Macular Edema

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    What is Macular Edema?

    Understanding About
    Macular Edema

    Macular Edema is a nonspecific sign or consequence of various intraocular and systemic conditions, leading to significant visual impairment. 

    Macular edema is characterized by localized swelling in the macular area, resulting in increased central retinal thickness. Initially, fluid accumulates in the outer plexiform layer (OPL) and/or the inner nuclear layer (INL), with swelling of Müller cells also observed. This fluid accumulation may involve intracellular and/or extracellular retinal spaces.

    The macula is particularly susceptible to edema due to its unique anatomical features. Factors predisposing the macula to edema include a high rate of fluid production due to its high cell count and metabolic activity, a low rate of extracellular fluid resorption owing to the presence of a central avascular zone, and the arrangement of the Henle fiber layer, which facilitates fluid accumulation in the region.

    Types of Macular Edema

    Different Types of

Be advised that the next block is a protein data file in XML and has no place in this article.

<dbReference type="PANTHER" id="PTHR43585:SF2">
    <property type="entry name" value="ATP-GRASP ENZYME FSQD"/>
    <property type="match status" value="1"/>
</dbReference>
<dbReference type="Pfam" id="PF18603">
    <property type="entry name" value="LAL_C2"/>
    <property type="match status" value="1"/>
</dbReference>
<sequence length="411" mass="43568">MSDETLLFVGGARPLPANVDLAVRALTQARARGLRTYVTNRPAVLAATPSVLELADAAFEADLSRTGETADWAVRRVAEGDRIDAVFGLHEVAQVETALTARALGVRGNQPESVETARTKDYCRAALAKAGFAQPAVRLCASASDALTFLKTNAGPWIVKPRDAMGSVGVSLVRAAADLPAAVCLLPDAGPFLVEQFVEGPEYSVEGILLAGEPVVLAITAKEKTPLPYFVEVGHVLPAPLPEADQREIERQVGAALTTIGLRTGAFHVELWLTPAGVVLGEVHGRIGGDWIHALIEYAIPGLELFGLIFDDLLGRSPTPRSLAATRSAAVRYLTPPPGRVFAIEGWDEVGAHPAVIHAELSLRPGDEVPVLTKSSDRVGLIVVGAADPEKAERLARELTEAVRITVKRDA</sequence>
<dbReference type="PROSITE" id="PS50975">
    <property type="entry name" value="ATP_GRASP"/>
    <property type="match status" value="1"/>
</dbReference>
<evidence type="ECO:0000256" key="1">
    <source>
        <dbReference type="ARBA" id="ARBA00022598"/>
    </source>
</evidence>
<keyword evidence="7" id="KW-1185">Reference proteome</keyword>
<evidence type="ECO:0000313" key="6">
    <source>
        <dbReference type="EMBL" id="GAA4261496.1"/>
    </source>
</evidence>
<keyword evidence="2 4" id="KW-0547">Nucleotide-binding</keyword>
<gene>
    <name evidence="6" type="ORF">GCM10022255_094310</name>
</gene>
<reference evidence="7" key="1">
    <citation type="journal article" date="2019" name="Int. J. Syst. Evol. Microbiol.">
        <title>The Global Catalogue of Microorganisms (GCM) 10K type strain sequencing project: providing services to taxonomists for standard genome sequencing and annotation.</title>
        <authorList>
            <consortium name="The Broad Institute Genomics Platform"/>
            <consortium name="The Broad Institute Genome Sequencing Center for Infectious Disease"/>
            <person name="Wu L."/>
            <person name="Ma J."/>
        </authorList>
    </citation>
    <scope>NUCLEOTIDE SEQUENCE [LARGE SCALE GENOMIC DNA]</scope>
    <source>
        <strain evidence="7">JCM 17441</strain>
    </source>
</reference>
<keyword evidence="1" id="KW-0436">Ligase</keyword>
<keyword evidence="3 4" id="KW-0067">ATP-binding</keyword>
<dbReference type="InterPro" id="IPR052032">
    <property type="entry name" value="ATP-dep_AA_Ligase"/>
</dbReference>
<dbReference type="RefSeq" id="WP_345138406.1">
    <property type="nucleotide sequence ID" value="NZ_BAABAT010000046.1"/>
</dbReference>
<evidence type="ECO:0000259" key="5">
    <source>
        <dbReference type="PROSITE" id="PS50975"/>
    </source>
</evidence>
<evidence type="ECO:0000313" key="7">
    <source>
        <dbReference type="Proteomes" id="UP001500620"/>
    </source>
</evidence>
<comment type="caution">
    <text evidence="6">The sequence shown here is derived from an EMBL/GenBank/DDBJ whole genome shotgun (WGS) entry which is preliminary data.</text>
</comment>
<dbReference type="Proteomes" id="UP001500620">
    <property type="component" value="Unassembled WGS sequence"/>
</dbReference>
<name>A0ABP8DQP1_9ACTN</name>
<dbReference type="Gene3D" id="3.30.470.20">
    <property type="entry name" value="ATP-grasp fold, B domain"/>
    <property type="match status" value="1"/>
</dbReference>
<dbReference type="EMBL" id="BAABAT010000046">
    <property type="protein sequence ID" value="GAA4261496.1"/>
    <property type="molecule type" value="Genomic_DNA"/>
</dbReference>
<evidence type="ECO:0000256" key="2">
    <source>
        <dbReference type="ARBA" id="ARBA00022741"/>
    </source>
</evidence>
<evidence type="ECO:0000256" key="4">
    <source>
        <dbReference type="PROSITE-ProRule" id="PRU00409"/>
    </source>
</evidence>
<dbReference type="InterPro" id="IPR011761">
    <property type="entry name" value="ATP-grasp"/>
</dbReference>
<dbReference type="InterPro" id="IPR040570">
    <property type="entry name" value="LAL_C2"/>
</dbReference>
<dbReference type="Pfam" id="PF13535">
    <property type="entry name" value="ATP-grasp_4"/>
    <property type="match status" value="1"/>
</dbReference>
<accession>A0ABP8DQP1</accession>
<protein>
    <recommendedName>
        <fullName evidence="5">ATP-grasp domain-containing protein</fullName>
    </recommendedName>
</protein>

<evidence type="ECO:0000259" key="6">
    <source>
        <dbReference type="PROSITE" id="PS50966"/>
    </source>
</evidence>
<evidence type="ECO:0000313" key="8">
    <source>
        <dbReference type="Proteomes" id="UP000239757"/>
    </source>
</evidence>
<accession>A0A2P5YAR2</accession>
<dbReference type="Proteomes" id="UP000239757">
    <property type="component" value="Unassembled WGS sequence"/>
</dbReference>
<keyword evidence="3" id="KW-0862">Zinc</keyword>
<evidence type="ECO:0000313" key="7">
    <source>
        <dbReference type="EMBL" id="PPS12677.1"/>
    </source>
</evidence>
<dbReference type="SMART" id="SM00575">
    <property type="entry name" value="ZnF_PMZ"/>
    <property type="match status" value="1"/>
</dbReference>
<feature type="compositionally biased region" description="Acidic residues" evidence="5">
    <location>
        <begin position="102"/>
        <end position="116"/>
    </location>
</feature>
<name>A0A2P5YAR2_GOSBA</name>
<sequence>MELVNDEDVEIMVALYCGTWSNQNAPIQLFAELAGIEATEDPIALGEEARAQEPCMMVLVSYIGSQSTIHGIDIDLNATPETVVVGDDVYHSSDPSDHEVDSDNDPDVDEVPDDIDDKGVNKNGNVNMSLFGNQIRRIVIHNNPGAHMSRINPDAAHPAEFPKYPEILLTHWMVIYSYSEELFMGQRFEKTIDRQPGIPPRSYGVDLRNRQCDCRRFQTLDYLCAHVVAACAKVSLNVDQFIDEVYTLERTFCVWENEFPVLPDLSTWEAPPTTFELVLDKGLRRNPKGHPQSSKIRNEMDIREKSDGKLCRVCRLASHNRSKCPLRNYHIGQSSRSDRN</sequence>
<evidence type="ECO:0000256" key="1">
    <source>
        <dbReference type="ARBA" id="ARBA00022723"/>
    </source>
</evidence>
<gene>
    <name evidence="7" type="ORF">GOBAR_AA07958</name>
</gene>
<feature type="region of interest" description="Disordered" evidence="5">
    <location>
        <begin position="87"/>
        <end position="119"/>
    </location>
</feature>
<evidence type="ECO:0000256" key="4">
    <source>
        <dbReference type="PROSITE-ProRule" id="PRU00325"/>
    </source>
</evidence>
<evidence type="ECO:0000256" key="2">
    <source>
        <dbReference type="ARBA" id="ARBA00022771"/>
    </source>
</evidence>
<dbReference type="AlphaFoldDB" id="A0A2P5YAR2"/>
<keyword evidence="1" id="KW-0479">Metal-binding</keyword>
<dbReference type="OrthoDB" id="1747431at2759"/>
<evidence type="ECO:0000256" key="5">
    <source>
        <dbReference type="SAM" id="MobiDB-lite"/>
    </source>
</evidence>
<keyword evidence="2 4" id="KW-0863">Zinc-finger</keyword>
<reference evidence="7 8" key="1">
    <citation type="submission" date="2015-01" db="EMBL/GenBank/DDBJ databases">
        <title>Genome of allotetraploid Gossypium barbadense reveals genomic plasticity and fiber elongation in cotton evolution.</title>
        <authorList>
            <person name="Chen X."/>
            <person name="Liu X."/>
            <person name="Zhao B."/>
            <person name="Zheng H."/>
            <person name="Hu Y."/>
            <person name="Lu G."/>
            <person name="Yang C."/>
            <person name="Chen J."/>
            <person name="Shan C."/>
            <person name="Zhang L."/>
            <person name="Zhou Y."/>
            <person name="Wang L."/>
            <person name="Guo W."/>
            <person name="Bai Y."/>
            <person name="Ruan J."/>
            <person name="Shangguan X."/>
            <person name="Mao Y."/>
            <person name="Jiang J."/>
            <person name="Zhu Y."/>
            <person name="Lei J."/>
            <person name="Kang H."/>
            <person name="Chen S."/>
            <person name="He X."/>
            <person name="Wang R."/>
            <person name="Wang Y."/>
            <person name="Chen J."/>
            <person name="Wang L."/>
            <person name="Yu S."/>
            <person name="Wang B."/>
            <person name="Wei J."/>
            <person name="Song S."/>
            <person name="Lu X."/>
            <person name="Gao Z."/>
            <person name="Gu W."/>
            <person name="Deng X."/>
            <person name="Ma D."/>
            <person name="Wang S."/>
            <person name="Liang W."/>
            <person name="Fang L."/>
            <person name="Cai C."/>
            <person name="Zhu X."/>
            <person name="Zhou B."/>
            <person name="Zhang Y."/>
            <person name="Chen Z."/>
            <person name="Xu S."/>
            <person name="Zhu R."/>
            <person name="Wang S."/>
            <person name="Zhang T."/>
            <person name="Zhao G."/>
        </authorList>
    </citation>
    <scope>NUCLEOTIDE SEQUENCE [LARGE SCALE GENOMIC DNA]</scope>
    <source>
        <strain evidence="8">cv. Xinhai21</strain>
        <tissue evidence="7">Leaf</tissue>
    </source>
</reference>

Macular Edema

    Macular Edema FAQs

    Macular Edema
    Blurry vision and vision that gets worse over time are the main symptoms of macular edema.

    Macular edema happens when blood vessels leak into a part of the retina called the macula. This makes the macula swell, causing blurry vision.

    There are many different conditions that can cause macular edema. The most common one is diabetic retinopathy — an eye condition that causes vision loss in people with diabetes. When diabetic retinopathy causes macular edema, it’s called diabetic macular edema (DME).

    If you have diabetic retinopathy, managing your diabetes can help prevent or delay vision loss. It’s also important to get a dilated eye exam at least once a year.

    Eye doctors can check for macular edema as part of a dilated eye exam. The exam is simple and painless. Your doctor will give you some eye drops to dilate (widen) your pupil and take a look at the retina.

    Macular edema is swelling in part of the retina (the light-sensitive layer of tissue at the back of your eye). People with macular edema may have blurry vision, but treatment can help reduce the swelling and prevent vision loss.

    NEI funds research that explores better ways to prevent and treat macular edema. Currently, NEI researchers are comparing different anti-VEGF drugs and studying alternatives to anti-VEGF treatment.

    NEI also funds research on diseases that cause macular edema, like diabetic retinopathy and retinal vein occlusion.